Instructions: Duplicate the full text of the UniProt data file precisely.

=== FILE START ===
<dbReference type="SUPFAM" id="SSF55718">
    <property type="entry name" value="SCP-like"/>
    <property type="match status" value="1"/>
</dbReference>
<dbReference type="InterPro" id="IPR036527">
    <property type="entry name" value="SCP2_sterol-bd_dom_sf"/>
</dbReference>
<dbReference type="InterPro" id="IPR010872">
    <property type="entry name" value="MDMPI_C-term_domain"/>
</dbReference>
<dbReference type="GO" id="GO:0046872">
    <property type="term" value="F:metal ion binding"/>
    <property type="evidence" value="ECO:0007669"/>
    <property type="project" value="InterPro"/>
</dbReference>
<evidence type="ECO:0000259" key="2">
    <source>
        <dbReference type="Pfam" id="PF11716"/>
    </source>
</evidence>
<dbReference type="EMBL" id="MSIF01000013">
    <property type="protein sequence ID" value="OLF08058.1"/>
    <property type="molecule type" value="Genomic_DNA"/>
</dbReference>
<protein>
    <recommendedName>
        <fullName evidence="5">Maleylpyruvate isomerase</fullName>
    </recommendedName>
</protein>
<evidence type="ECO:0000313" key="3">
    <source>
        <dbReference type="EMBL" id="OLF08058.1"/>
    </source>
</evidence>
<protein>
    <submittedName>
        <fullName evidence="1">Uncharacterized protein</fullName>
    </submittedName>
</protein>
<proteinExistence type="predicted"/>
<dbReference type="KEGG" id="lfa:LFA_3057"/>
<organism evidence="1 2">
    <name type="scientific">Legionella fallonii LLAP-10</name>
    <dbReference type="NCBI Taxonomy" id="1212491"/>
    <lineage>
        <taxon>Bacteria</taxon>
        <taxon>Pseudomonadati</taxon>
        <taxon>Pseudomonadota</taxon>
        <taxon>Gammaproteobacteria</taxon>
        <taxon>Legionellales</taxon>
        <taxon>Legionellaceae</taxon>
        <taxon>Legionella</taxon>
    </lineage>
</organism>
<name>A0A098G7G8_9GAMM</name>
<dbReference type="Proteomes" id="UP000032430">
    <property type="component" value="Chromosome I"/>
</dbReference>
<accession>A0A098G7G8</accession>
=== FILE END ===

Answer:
<dbReference type="SUPFAM" id="SSF55718">
    <property type="entry name" value="SCP-like"/>
    <property type="match status" value="1"/>
</dbReference>
<dbReference type="InterPro" id="IPR036527">
    <property type="entry name" value="SCP2_sterol-bd_dom_sf"/>
</dbReference>
<dbReference type="InterPro" id="IPR010872">
    <property type="entry name" value="MDMPI_C-term_domain"/>
</dbReference>
<dbReference type="GO" id="GO:0046872">
    <property type="term" value="F:metal ion binding"/>
    <property type="evidence" value="ECO:0007669"/>
    <property type="project" value="InterPro"/>
</dbReference>
<evidence type="ECO:0000259" key="2">
    <source>
        <dbReference type="Pfam" id="PF11716"/>
    </source>
</evidence>
<dbReference type="EMBL" id="MSIF01000013">
    <property type="protein sequence ID" value="OLF08058.1"/>
    <property type="molecule type" value="Genomic_DNA"/>
</dbReference>
<protein>
    <recommendedName>
        <fullName evidence="5">Maleylpyruvate isomerase</fullName>
    </recommendedName>
</protein>
<evidence type="ECO:0000313" key="3">
    <source>
        <dbReference type="EMBL" id="OLF08058.1"/>
    </source>
</evidence>
<protein>
    <submittedName>
        <fullName evidence="1">Uncharacterized protein</fullName>
    </submittedName>
</protein>
<proteinExistence type="predicted"/>
<dbReference type="KEGG" id="lfa:LFA_3057"/>
<organism evidence="1 2">
    <name type="scientific">Legionella fallonii LLAP-10</name>
    <dbReference type="NCBI Taxonomy" id="1212491"/>
    <lineage>
        <taxon>Bacteria</taxon>
        <taxon>Pseudomonadati</taxon>
        <taxon>Pseudomonadota</taxon>
        <taxon>Gammaproteobacteria</taxon>
        <taxon>Legionellales</taxon>
        <taxon>Legionellaceae</taxon>
        <taxon>Legionella</taxon>
    </lineage>
</organism>
<name>A0A098G7G8_9GAMM</name>
<dbReference type="Proteomes" id="UP000032430">
    <property type="component" value="Chromosome I"/>
</dbReference>
<accession>A0A098G7G8</accession>